Charles Trevor is a young chap just out of college, who is put to work on a daily newspaper and at once starts to lead a life of adventure and romance. A German spy and a maiden in distress... See full summary »

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Cast

Cast overview:
Carlyle Blackwell ...
Charles Trevor
Evelyn Greeley ...
Dorothy
Muriel Ostriche ...
Tootsie Brown
Alec B. Francis ...
Judge Hendricks Trevor
Frank Beamish ...
City Editor
Philip Van Loan ...
Tony Figlio
Lionel Belmore ...
Carl Hoffman
William Bailey ...
Hoffman's Servant
Bernard Nedell ...
Oscar (as Benny Nedell)
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Storyline

Charles Trevor is a young chap just out of college, who is put to work on a daily newspaper and at once starts to lead a life of adventure and romance. A German spy and a maiden in distress cross his path the first day and, before the end of the story, he has landed a big scoop for his paper, put the German in jail and married the girl. There are chases in automobiles, on motorcycles, on horseback and in motorboats, and the entire picture has the bustle and the atmosphere of a melodramatic serial. As the hero, Carlyle Blackwell is always consistent to the type of all-conquering young gentlemen drawn by the author, He plays the part as if he enjoys doing so and gives an unaccustomed glow of romance to the otherwise humdrum newspaper office, where he is employed. Written by Moving Picture World synopsis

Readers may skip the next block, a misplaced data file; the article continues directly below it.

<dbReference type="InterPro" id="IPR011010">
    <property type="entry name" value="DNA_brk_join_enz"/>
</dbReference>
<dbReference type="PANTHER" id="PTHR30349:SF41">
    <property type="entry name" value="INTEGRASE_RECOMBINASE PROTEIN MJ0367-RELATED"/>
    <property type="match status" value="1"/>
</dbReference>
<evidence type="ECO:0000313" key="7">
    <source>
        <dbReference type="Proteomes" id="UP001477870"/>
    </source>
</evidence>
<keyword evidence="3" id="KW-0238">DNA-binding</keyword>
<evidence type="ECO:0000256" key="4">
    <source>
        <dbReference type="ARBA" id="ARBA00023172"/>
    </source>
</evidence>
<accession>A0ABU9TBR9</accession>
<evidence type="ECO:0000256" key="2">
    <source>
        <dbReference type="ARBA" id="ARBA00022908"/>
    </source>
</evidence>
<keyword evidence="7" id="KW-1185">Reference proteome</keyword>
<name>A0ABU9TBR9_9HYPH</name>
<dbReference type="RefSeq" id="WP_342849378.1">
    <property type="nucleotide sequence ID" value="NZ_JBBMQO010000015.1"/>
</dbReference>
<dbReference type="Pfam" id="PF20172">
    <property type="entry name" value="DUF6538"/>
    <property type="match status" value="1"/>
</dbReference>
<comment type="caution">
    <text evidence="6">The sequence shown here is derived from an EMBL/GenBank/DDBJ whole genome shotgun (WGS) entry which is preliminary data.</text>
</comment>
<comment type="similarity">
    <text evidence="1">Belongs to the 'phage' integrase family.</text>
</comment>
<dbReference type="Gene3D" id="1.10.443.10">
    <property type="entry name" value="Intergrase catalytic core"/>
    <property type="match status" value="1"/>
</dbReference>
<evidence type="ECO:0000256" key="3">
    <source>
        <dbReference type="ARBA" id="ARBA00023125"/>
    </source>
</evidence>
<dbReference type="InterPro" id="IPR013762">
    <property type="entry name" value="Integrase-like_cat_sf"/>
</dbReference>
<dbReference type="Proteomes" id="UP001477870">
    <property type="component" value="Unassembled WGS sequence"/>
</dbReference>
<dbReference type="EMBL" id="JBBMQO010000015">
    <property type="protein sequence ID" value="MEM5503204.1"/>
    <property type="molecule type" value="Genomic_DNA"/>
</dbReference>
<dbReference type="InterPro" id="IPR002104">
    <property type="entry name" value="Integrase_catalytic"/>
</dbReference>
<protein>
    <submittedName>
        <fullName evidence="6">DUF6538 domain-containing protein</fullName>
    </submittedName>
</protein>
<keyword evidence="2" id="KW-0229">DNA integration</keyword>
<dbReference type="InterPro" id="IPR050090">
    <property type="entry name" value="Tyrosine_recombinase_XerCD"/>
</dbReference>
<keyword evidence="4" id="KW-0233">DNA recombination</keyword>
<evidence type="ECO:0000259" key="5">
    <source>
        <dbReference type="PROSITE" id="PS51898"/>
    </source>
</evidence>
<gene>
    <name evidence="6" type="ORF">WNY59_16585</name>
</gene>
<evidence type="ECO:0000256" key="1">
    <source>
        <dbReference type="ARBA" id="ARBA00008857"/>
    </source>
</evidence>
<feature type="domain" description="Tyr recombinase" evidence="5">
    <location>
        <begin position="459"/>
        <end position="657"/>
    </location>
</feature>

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Drama

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24 April 1918 (USA)  »

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1.33 : 1
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The director is not where he belongs
15 November 2015 | by (Chicago) – See all my reviews

Keep things moving is the watchword in "Leap to Fame," a five-part World picture written by Raymond Schreck and directed by Carlyle Blackwell. The story is rather indefinite, but Carlyle Blackwell, who plays the leading part, keeps all the characters on the jump, including himself, and persons who have neither the time nor the inclination to analyze plots and motives will find entertainment in the photoplay. The experiment of permitting the principal actor in a picture to direct the production is a doubtful one, however. Certain points are bound to be overlooked when the director is not where he belongs, in a position to see just what is being done in every scene. - The Moving Picture World, May 4, 1918


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